A lesson in market volatility

Charting volatility

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Kai Ryssdal: Here's something to bear in mind as you consider the 936 point ride the Dow took us on today. If you're worried about market volatility, those triple digit swings we've been seeing for what seems like forever now then you need to know that up can be as bad as down. And a 936 point gain can be as troubling, and as irrational, as a 777 point drop. Is there a reason stocks that dropped by 40 percent last week are up 20 percent today? Is today all of a sudden a better time to invest in everything from banks to fast food? Marketplace's Jeremy Hobson reports on the science of volatility.


Jeremy Hobson:
To help illustrate volatility, I've asked my father Ian Hobson, who is a pianist, to play what the market sounds like when things are relatively calm.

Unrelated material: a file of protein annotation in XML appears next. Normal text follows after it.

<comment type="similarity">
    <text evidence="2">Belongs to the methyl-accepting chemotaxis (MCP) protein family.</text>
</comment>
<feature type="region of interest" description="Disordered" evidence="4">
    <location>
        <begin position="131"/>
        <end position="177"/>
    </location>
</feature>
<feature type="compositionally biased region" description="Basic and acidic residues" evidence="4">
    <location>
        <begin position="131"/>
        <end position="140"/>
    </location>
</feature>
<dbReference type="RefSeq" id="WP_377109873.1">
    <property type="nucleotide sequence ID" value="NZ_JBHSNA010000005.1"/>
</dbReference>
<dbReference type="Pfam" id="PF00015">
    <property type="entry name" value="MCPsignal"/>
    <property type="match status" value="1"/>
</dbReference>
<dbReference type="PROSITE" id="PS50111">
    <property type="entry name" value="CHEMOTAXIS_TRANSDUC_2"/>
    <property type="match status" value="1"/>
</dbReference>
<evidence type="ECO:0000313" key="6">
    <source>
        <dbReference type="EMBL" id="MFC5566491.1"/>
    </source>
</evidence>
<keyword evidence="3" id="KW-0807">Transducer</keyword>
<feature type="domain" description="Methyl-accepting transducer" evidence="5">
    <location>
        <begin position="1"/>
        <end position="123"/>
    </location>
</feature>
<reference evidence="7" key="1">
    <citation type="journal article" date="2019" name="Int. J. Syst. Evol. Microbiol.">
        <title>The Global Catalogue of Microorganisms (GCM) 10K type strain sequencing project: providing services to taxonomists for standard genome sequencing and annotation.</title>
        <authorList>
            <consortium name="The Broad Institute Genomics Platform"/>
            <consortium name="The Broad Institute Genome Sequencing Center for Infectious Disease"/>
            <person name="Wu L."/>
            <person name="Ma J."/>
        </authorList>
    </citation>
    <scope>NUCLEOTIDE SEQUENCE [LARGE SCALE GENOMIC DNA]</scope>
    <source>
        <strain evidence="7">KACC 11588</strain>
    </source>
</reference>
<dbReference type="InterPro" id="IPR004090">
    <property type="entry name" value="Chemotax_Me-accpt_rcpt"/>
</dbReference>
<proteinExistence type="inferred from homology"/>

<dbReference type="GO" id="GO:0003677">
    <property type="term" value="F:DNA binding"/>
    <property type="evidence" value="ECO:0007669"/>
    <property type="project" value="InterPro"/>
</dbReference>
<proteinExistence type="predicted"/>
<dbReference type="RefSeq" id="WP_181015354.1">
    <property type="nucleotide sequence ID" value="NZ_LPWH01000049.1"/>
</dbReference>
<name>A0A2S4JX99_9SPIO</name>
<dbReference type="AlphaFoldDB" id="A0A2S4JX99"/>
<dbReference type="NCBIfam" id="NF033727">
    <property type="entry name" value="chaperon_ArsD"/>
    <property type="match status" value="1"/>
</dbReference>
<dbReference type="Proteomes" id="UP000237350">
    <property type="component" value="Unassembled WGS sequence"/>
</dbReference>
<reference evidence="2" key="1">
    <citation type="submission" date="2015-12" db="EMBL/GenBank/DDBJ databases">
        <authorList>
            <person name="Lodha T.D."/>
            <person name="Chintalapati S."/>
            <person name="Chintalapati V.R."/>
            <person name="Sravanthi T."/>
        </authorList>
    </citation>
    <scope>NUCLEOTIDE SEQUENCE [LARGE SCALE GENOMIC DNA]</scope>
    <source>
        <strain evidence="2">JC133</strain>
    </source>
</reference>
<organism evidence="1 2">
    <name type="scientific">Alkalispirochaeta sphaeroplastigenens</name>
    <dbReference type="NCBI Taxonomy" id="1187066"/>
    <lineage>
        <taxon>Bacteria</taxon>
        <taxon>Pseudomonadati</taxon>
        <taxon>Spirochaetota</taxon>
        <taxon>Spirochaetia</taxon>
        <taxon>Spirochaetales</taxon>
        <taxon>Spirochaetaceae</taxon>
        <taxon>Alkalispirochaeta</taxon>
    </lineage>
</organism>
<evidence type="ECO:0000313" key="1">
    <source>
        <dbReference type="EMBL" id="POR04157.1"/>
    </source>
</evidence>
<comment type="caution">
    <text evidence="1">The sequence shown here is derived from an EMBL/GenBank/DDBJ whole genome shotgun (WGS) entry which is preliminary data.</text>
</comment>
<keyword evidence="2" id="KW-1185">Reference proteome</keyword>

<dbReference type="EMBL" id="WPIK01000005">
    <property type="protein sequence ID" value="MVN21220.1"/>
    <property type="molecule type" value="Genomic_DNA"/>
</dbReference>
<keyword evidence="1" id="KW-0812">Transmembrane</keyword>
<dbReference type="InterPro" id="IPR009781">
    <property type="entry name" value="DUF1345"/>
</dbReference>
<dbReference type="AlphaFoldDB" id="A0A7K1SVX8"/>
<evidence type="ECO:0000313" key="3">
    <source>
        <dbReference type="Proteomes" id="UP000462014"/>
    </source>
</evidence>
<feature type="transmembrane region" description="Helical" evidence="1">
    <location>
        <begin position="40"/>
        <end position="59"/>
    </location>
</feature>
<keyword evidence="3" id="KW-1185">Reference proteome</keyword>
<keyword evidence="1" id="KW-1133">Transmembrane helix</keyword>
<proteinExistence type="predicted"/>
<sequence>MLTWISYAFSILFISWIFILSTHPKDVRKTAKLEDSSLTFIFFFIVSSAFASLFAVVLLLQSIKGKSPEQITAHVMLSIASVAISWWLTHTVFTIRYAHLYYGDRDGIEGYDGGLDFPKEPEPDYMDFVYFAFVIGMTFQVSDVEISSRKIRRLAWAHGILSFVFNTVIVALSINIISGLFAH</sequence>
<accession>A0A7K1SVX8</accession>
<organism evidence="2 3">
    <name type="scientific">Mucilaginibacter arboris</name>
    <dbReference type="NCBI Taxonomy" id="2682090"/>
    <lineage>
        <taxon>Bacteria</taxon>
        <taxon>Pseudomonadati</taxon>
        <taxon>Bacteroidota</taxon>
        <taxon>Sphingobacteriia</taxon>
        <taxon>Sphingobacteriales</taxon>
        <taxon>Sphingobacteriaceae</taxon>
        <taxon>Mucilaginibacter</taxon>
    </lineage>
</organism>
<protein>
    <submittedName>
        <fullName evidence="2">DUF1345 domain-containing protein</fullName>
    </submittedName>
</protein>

Now, last week was anything but calm. United Health Group, for instance, had a terrible time. Dad?

Ian Hobson: Jeremy, I'm going to play United Health October Surprise, First Movement.

That's a 30 percent loss in the course of the week. Then there was today, up 30 percent. Now, that's volatility. Lawrence White is an economist at NYU's Stern School of business. He says when fear kicks in investors may ignore a company's fundamentals and take on a herd mentality.

Lawrence White: A few people say, well gosh, those people are selling, they must know something. And that's when you get this kind of snowballing high volatility kind of events.

It works both ways of course. Investors often chase a stock up the market if it appears hot. But White says this kind of volatility is reminiscent of the 1929 and '87 crashes.

White: What is exceptional I think is the length of time that we've experienced high volatility this time around.

And it continued today. Just wait till you hear the numbers.

In New York, I'm Jeremy Hobson for Marketplace.

About the author

Jeremy Hobson is host of Marketplace Morning Report, where he looks at business news from a global perspective to prepare listeners for the day ahead.

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